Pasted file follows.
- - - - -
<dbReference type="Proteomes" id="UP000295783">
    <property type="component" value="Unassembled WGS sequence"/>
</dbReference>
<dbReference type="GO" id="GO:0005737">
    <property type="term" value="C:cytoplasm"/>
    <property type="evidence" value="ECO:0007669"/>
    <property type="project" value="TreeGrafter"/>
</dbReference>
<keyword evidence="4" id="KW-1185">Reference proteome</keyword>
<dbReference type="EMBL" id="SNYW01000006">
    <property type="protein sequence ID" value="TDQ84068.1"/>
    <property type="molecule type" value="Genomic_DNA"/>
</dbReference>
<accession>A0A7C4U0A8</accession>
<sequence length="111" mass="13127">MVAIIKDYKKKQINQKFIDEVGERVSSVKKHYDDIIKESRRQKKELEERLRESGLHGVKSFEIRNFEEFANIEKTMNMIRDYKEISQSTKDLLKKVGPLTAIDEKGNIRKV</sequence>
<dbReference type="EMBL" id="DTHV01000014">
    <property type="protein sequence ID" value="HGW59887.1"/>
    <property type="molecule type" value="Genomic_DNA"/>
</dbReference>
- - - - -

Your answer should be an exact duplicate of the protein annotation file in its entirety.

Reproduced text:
<dbReference type="Proteomes" id="UP000295783">
    <property type="component" value="Unassembled WGS sequence"/>
</dbReference>
<dbReference type="GO" id="GO:0005737">
    <property type="term" value="C:cytoplasm"/>
    <property type="evidence" value="ECO:0007669"/>
    <property type="project" value="TreeGrafter"/>
</dbReference>
<keyword evidence="4" id="KW-1185">Reference proteome</keyword>
<dbReference type="EMBL" id="SNYW01000006">
    <property type="protein sequence ID" value="TDQ84068.1"/>
    <property type="molecule type" value="Genomic_DNA"/>
</dbReference>
<accession>A0A7C4U0A8</accession>
<sequence length="111" mass="13127">MVAIIKDYKKKQINQKFIDEVGERVSSVKKHYDDIIKESRRQKKELEERLRESGLHGVKSFEIRNFEEFANIEKTMNMIRDYKEISQSTKDLLKKVGPLTAIDEKGNIRKV</sequence>
<dbReference type="EMBL" id="DTHV01000014">
    <property type="protein sequence ID" value="HGW59887.1"/>
    <property type="molecule type" value="Genomic_DNA"/>
</dbReference>